In May of 2015, the DNR closed the very popular Eagle Tower due to structural concerns. Since then there has been a lot of discussion regarding plans and proposals for its future.
Current plans include deconstructing the existing Tower in July 2016 and assessing all wood elements for potential future use. The Friends of Peninsula State Park in cooperation with the Eagle Tower Fund Committee are raising funds for a new tower at the existing site. If interested in donating please visit www.eagletowerfund.com.
Today’s Eagle Tower
- Dates to 1932 when the original 1914 tower was dismantled and completely rebuilt.
- Dimensions: 108 stairs. 75-feet tall. 250 feet above water level.
- Foreman Sam Erickson and crew used horses, tractors, trucks and other modern machinery. They wrapped cable around nearby trees to raise poles. A stump wrapped with rusty cable can still be seen a short distance from the tower, along the road leading towards Eagle Terrace (GPS N45.16275 W 87.19730). Poles (Western Red Cedar) came from Washington State.
- Though funded with state relief, this was not a Civilian Conservation Corps project. The nearby stone wall was, however, a CCC project (circa 1935).
- Safety improvements were made in 1972, including slanting the top deck railings. Hardware and decking were replaced and stained in subsequent years.
1914 Eagle Tower
- The total cost of the original tower: $1,061.92.
- Dimensions: 76 feet tall. 225 feet above water level.
- Constructed the summer of 1914 as a fire tower in anticipation it would become a tourist attraction. The ledger of Peninsula’s first manager, A.E. Doolittle, lists payment to men for fire watch duty.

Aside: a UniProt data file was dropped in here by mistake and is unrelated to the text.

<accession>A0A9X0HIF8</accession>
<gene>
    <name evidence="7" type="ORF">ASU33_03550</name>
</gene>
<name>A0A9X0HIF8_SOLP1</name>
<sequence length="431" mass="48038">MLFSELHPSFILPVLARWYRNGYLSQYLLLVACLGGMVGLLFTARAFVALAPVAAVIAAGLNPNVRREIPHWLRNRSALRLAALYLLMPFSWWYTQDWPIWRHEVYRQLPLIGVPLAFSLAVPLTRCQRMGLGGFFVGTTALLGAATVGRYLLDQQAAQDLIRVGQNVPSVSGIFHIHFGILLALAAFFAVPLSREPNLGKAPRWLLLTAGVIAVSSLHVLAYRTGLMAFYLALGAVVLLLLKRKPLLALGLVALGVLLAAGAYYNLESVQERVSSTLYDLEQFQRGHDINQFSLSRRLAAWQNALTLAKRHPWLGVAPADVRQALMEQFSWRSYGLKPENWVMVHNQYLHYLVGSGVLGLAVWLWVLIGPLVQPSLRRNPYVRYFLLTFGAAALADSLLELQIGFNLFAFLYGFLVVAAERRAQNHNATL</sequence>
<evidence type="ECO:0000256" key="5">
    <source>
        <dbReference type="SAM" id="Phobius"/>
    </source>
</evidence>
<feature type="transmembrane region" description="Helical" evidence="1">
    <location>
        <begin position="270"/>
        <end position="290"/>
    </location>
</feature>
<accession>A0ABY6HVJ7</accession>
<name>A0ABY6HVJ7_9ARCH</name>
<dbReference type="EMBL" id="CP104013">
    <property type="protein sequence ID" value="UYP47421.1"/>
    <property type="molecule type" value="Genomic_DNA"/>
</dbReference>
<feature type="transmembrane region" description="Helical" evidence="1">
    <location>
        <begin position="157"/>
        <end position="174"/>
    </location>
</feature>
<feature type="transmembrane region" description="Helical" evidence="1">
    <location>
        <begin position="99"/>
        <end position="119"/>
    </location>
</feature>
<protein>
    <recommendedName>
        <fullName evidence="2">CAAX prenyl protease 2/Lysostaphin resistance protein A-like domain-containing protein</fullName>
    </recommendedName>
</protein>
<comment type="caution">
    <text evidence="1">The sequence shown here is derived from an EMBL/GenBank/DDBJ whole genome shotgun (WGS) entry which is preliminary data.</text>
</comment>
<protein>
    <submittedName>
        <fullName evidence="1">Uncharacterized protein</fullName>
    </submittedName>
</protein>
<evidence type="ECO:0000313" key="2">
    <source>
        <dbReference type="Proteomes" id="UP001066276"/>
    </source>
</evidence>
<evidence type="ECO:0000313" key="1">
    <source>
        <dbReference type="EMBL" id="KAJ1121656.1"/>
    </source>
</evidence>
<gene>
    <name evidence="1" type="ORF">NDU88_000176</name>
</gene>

- The crew cut logs and boards from timber in the park without modern machinery. To erect the tower, they first raised the center pole. Then they used the center pole to raise other support poles. Three trees composed each corner pole, with platforms between the separate trees. Horizontal landing support beams were added, followed by planks for decking at the three levels.
- A telephone line connected the tower to the manager’s residence and the local exchange. This was in case of fires (large fuel build up was present at the park). Peninsula’s last significant fire was in1921.
- A second tower stood at Sven’s Bluff until 1947 when it was dismantled for safety reasons.
Support Eagle Tower
In the last several months there have been countless individuals and several organizations who have taken the lead in contacting our state and local representatives and members of our community in support of saving Eagle Tower. We encourage continued representation of Friends and our community in keeping Eagle Tower a top priority as the DNR moves into its planning process.
Eagle Tower Fund: www.EagleTowerFund.com
Friends Facebook Page: Friends of Peninsula State Park Facebook
Peninsula State Park DNR Webpage: Peninsula State Park
- DNR Spokesperson: Ben Bergey, 608-266-2185 firstname.lastname@example.org